I have just completed a short course at Charles H. Cecil Studios in Florence (Sept 2015). The teaching in Florence is based on a tradition called 'sight-size' where the drawing or painting is seen to the scale of life alongside the model. Alongside this set up, we were rigorously using optical devices - a small mirror, or a black mirror, in order to judge and capture edges accurately. It is thought that artists had started using mirrors as early as the 1500s. Our eyes constantly trick us, so we have to consciously train ourselves to dilute that subjectivity.
The sight-size method also requires you to stand back from your model, as your canvas is placed directly next to the model, and your painting becomes that image which you are observing from a distance. This technique therefore requires good visual memory too, as you are constantly moving back and forth, from observing, to making the marks on your canvas, to then going back and observing them again. The benefit in standing back lies in flattening the 3D image that you are trying to translate, and seeing the form more objectively, as opposed to getting caught up in detail and irrelevancy.
Another drastic change was being limited to only four colours: an earth red, yellow ochre, ivory black, and lead white. I soon concurred that that the simplicity we were subjected to is seductive, and there is a lot to be said for using an earth-based palette. Though with all the tempting modern colours that have been created since, I can't imagine sticking within its parameters in the future of my painting, and would probably only use the limited palette as a starting point.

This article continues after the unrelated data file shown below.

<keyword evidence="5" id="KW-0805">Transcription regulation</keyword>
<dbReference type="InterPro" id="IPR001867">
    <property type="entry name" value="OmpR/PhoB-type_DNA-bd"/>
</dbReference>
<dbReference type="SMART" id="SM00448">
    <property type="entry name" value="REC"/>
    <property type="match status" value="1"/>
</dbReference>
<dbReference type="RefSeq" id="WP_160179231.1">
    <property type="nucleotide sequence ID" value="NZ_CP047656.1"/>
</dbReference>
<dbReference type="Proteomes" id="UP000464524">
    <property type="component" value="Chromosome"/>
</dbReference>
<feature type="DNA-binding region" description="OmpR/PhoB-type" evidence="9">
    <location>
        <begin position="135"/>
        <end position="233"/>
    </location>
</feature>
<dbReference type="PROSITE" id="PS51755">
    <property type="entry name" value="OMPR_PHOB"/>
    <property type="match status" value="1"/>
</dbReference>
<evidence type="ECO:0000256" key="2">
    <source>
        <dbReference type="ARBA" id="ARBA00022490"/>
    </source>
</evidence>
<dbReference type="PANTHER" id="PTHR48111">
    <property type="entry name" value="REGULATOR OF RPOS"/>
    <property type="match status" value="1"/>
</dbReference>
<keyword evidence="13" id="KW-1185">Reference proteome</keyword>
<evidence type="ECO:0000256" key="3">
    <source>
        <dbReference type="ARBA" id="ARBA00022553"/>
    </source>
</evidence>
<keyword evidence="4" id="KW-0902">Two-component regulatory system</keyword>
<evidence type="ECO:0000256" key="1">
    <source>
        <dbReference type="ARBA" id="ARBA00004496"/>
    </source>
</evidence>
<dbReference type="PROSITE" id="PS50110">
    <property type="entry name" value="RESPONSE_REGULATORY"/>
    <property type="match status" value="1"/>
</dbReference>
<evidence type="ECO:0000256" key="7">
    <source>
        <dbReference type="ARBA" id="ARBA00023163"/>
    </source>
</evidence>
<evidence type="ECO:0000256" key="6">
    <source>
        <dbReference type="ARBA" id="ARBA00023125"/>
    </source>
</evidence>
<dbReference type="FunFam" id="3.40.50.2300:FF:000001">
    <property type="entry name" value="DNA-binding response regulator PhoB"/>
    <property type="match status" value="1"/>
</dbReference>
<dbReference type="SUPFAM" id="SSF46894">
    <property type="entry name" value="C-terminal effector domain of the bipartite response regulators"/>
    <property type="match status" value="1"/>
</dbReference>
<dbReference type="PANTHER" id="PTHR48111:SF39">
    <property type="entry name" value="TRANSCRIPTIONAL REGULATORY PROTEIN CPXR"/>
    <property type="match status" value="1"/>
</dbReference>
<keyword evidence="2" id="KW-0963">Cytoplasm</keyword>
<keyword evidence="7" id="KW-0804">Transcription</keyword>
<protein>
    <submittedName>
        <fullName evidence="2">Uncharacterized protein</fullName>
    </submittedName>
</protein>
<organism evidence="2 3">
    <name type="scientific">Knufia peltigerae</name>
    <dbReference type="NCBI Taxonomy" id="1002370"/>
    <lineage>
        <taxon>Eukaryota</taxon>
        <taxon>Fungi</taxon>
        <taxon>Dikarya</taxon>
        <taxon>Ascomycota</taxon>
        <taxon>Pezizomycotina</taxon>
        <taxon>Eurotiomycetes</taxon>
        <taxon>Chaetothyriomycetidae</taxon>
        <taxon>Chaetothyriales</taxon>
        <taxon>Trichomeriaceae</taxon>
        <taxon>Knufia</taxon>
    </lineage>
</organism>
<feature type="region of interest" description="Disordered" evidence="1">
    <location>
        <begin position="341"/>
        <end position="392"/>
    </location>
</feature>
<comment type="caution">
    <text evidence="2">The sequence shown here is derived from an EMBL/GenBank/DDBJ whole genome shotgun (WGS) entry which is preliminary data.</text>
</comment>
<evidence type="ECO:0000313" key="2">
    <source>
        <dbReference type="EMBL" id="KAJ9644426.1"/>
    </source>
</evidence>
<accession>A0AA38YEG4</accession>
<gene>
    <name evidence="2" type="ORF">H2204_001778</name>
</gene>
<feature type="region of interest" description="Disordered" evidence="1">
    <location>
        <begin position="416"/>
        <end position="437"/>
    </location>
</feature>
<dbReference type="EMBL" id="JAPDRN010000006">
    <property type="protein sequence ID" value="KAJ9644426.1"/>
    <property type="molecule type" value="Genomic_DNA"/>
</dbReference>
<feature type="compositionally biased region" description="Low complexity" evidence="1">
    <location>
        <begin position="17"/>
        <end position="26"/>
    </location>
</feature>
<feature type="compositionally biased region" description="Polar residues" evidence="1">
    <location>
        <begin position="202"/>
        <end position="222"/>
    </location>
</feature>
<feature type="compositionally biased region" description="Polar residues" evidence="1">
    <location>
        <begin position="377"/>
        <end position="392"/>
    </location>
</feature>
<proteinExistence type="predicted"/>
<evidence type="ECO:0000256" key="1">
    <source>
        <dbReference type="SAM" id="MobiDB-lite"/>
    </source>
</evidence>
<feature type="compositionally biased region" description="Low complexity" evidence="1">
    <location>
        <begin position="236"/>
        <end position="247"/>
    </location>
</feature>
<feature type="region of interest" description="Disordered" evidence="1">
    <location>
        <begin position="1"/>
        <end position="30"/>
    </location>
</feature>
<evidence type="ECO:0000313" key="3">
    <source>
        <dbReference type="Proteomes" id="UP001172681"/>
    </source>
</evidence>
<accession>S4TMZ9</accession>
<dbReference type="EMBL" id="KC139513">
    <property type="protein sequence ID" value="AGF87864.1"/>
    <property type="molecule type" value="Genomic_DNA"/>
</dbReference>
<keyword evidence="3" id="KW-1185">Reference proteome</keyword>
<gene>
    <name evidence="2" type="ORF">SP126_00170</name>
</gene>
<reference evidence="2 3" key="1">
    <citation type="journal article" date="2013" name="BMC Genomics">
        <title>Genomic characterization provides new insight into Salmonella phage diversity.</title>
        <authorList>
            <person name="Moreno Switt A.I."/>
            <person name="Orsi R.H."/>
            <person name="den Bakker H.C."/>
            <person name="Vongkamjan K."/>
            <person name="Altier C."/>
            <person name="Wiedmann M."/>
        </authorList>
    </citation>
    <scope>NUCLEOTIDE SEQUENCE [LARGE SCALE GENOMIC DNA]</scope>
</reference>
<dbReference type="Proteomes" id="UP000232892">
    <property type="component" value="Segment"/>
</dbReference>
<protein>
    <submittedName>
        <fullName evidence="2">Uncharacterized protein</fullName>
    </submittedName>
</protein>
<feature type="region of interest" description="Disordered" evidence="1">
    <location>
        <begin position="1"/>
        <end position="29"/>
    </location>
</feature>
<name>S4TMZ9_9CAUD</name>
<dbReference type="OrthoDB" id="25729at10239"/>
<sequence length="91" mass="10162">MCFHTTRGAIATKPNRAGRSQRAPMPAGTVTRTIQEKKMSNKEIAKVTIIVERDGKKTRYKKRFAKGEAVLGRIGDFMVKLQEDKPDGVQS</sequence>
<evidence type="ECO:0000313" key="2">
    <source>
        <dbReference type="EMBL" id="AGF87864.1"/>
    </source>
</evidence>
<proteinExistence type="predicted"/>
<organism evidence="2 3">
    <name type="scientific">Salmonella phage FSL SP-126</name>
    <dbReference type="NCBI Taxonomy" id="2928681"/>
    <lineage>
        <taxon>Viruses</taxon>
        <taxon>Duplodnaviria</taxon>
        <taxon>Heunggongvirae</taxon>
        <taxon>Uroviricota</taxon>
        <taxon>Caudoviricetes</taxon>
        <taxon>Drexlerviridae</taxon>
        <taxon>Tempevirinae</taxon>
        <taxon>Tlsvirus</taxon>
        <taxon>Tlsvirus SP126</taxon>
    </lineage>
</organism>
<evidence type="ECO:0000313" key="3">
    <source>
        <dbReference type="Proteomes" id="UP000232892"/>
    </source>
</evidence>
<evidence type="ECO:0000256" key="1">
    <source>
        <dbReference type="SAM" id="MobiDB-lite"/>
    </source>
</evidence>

Under the instruction of Nicholas Beer, my painting took leaps. However, it one cannot deny a great degree of brainwashing that occurs in Florence too. This is not just a way of portrait painting - this is the way. We are led to believe that this is the creme de la creme, and maybe it is, after all, I greatly admire some of the painters of the Baroque movement for capturing the sitter's psychology, but God forbid, should a Cadmium colour be seen on my palette, far too modern for this place. "Phalo blue - what is that? Alizarin Crimson - a shocking colour." If you don't keep yourself under control, you are frowned upon.
Here is an excerpt from my end of course report:
Her palette became an independent object of wonder; those who encountered it without prior warning
were often vociferous in their reaction. Sun-glasses should have been provided.